Together Miriam and Bertie created a wonderful garden and a happy life with their mutual love of Norfolk Terriers.  Miriam had many friends who she loved and who loved her wherever she went.  She was very fond of Reverend Rook, his wife Bar and their children.  Their daughter Olivia still kept in touch with Miriam right up to Miriam’s death.

Life was good in Massingham.  Miriam was always busy – being a Brown Owl, painting lessons with the Cramptons and making sure her and Bertie’s stunning garden was always ready for visitors.  Bertie, Miriam and their Norfolk Terriers were happy.

Sadly, Bertie died in 2005.  Miriam and her current Norfolk Terrier Pepper were supported by Jill Whitmore and Kevin Lawrence.  Their support was vital to Miriam’s wellbeing at that sad time not just for what they did in the house and garden.  I know Miriam always thought of them as treasured friends.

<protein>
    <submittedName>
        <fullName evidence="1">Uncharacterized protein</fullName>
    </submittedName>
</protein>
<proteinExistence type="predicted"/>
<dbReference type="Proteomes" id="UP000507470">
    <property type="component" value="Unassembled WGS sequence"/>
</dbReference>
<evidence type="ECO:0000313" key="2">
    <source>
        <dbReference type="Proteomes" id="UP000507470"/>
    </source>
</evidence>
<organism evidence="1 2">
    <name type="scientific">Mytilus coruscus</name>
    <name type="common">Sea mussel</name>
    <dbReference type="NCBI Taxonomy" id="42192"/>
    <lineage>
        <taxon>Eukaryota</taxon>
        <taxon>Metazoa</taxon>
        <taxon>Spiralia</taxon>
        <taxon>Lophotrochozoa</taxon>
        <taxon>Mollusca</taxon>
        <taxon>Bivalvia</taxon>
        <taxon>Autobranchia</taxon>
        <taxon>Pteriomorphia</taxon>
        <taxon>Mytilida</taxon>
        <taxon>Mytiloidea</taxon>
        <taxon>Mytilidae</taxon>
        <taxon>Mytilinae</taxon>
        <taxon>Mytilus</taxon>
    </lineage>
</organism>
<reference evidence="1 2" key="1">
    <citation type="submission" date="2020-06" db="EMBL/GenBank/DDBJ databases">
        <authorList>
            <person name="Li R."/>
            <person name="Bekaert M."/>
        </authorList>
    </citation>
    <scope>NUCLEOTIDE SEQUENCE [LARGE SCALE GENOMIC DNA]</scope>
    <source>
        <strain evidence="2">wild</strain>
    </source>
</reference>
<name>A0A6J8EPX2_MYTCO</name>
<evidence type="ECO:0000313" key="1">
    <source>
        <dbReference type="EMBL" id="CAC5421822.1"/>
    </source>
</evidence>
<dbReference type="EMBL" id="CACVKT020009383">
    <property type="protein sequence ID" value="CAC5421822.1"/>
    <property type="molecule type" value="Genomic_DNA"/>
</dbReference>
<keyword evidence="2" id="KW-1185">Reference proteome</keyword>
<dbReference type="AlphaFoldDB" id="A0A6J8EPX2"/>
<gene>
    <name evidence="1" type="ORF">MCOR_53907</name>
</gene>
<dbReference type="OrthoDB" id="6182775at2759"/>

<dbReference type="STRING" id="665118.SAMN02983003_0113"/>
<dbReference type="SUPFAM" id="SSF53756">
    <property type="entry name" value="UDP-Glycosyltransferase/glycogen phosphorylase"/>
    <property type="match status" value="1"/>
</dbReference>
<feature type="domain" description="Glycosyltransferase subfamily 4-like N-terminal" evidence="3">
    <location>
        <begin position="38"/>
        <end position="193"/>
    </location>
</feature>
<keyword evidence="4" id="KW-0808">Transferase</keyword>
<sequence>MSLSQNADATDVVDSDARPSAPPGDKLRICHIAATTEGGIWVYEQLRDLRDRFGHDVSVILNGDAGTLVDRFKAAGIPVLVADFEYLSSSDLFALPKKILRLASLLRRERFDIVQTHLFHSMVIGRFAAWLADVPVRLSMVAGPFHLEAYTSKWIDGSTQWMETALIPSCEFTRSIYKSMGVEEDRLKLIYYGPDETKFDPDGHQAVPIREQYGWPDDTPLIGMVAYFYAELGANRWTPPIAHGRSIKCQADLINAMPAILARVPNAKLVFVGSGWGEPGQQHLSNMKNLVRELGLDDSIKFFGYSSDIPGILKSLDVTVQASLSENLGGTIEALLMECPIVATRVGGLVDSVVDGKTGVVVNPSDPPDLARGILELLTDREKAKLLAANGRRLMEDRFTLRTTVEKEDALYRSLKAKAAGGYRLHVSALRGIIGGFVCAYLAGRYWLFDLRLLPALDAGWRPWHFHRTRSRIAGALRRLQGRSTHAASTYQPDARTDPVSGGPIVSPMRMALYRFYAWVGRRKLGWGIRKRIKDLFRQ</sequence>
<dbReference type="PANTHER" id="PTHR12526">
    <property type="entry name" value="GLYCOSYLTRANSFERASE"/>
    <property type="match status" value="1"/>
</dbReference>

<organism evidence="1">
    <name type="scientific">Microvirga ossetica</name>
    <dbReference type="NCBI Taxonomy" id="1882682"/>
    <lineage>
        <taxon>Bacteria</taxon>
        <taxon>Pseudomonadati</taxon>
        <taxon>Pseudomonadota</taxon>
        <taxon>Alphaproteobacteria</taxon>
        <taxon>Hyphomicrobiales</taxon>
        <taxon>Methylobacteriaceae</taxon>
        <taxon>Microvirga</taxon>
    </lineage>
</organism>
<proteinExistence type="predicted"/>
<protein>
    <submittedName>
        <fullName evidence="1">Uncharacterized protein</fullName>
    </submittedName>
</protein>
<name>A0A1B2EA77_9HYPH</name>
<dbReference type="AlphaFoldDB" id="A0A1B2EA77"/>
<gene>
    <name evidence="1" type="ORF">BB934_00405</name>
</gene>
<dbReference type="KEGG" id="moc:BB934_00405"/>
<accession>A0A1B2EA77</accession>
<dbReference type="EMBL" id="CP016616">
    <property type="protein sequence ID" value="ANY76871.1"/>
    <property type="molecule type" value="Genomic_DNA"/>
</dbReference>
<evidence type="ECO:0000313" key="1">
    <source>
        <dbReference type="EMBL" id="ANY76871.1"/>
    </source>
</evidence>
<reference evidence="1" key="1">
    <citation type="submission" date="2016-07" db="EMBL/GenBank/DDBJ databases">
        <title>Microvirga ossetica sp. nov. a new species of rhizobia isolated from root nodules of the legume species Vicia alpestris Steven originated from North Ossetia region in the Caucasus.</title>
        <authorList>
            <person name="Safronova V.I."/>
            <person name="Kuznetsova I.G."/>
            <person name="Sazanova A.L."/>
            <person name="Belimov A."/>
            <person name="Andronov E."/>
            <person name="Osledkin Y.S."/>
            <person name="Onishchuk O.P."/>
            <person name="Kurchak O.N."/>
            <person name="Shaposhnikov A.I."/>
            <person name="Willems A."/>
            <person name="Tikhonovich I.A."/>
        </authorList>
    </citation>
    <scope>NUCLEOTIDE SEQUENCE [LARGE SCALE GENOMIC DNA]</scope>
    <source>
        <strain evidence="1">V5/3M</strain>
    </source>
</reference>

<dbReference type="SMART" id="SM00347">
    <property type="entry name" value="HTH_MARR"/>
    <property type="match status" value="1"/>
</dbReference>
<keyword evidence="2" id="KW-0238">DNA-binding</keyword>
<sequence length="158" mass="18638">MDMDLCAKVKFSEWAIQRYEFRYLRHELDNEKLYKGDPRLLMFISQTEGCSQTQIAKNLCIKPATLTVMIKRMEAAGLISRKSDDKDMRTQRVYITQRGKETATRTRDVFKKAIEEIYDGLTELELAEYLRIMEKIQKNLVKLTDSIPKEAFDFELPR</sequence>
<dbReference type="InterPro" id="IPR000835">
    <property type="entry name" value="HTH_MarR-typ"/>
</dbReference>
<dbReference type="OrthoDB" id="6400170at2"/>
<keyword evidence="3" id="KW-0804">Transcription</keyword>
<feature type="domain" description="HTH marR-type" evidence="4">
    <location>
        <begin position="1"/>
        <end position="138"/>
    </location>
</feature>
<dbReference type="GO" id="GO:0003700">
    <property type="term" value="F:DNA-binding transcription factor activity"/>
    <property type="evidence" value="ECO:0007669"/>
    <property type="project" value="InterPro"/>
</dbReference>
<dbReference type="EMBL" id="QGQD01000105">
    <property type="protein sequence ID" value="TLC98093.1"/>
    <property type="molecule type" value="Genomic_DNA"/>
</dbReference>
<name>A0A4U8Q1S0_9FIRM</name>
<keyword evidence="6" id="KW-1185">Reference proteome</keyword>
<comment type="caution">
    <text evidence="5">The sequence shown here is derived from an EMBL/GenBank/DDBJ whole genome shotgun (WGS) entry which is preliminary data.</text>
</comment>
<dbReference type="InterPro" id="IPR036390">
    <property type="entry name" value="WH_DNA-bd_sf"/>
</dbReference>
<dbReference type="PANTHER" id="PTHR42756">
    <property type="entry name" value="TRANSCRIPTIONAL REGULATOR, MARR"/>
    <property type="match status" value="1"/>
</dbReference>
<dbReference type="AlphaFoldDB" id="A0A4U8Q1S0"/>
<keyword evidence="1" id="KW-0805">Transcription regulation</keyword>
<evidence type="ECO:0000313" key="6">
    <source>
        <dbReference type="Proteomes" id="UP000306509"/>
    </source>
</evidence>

One of the many things I will miss most was that Miriam knew every one of my cousins, their children and their childrens childrens names, ages and birthdays.  Miriam was an encyclopaedic mine of information regarding the family.

As a demonstration of what fun she was, when she was in the nineties she asked Jill to draw her pension from Ray at the shop.  She sent a message with Jill saying that she wanted all of her pension as ‘I am going clubbing in Lynn’.  A few weeks later Ray asked how the clubbing was going.  Her reply ‘Can’t go anymore – I have been had up for drink driving’.

Janice Bolt comes on the scene.  Miriam and Janice became very close and great friends.  Lots of laughs were exchanged between them.  Janice took her a full Christmas lunch every year while she was serving her own family’s up.